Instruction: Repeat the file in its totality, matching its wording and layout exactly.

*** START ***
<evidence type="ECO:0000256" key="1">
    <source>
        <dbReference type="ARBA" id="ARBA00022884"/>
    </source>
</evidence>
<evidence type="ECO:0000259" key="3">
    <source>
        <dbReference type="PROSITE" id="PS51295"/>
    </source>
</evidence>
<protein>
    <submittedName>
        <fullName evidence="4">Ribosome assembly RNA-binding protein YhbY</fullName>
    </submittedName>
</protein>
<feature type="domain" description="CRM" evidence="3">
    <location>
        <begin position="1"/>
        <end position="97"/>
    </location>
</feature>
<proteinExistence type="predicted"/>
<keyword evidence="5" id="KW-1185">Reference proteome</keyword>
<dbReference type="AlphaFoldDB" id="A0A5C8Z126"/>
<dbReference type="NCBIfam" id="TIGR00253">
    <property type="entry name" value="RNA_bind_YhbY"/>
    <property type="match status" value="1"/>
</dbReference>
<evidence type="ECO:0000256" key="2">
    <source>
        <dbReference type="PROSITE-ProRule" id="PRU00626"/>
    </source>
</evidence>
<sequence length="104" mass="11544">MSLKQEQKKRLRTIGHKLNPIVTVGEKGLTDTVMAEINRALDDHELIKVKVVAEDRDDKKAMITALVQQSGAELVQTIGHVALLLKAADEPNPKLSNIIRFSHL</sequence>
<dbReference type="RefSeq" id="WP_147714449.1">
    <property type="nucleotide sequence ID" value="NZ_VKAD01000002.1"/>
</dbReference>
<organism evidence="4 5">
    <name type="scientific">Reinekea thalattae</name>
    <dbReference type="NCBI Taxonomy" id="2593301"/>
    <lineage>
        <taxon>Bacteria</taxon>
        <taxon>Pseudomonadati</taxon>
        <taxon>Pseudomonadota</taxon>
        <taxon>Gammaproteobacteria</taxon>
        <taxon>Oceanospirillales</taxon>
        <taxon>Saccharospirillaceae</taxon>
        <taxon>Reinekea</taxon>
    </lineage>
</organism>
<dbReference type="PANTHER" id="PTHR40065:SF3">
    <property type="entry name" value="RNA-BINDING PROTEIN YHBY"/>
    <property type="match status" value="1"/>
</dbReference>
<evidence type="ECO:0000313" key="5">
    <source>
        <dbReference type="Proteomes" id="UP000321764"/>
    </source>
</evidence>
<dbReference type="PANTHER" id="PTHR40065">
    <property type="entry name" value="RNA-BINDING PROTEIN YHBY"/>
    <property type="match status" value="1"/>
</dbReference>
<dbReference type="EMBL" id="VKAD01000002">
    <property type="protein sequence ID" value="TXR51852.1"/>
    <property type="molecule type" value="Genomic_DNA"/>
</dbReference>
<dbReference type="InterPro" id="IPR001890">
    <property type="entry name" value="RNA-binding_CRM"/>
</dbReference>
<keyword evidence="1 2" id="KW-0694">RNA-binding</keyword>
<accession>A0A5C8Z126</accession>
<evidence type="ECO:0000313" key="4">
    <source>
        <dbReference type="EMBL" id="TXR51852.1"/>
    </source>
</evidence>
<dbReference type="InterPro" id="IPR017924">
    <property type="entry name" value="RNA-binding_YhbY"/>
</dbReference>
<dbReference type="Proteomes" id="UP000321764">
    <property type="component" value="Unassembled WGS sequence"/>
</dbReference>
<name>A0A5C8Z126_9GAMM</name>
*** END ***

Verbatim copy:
<evidence type="ECO:0000256" key="1">
    <source>
        <dbReference type="ARBA" id="ARBA00022884"/>
    </source>
</evidence>
<evidence type="ECO:0000259" key="3">
    <source>
        <dbReference type="PROSITE" id="PS51295"/>
    </source>
</evidence>
<protein>
    <submittedName>
        <fullName evidence="4">Ribosome assembly RNA-binding protein YhbY</fullName>
    </submittedName>
</protein>
<feature type="domain" description="CRM" evidence="3">
    <location>
        <begin position="1"/>
        <end position="97"/>
    </location>
</feature>
<proteinExistence type="predicted"/>
<keyword evidence="5" id="KW-1185">Reference proteome</keyword>
<dbReference type="AlphaFoldDB" id="A0A5C8Z126"/>
<dbReference type="NCBIfam" id="TIGR00253">
    <property type="entry name" value="RNA_bind_YhbY"/>
    <property type="match status" value="1"/>
</dbReference>
<evidence type="ECO:0000256" key="2">
    <source>
        <dbReference type="PROSITE-ProRule" id="PRU00626"/>
    </source>
</evidence>
<sequence length="104" mass="11544">MSLKQEQKKRLRTIGHKLNPIVTVGEKGLTDTVMAEINRALDDHELIKVKVVAEDRDDKKAMITALVQQSGAELVQTIGHVALLLKAADEPNPKLSNIIRFSHL</sequence>
<dbReference type="RefSeq" id="WP_147714449.1">
    <property type="nucleotide sequence ID" value="NZ_VKAD01000002.1"/>
</dbReference>
<organism evidence="4 5">
    <name type="scientific">Reinekea thalattae</name>
    <dbReference type="NCBI Taxonomy" id="2593301"/>
    <lineage>
        <taxon>Bacteria</taxon>
        <taxon>Pseudomonadati</taxon>
        <taxon>Pseudomonadota</taxon>
        <taxon>Gammaproteobacteria</taxon>
        <taxon>Oceanospirillales</taxon>
        <taxon>Saccharospirillaceae</taxon>
        <taxon>Reinekea</taxon>
    </lineage>
</organism>
<dbReference type="PANTHER" id="PTHR40065:SF3">
    <property type="entry name" value="RNA-BINDING PROTEIN YHBY"/>
    <property type="match status" value="1"/>
</dbReference>
<evidence type="ECO:0000313" key="5">
    <source>
        <dbReference type="Proteomes" id="UP000321764"/>
    </source>
</evidence>
<dbReference type="PANTHER" id="PTHR40065">
    <property type="entry name" value="RNA-BINDING PROTEIN YHBY"/>
    <property type="match status" value="1"/>
</dbReference>
<dbReference type="EMBL" id="VKAD01000002">
    <property type="protein sequence ID" value="TXR51852.1"/>
    <property type="molecule type" value="Genomic_DNA"/>
</dbReference>
<dbReference type="InterPro" id="IPR001890">
    <property type="entry name" value="RNA-binding_CRM"/>
</dbReference>
<keyword evidence="1 2" id="KW-0694">RNA-binding</keyword>
<accession>A0A5C8Z126</accession>
<evidence type="ECO:0000313" key="4">
    <source>
        <dbReference type="EMBL" id="TXR51852.1"/>
    </source>
</evidence>
<dbReference type="InterPro" id="IPR017924">
    <property type="entry name" value="RNA-binding_YhbY"/>
</dbReference>
<dbReference type="Proteomes" id="UP000321764">
    <property type="component" value="Unassembled WGS sequence"/>
</dbReference>
<name>A0A5C8Z126_9GAMM</name>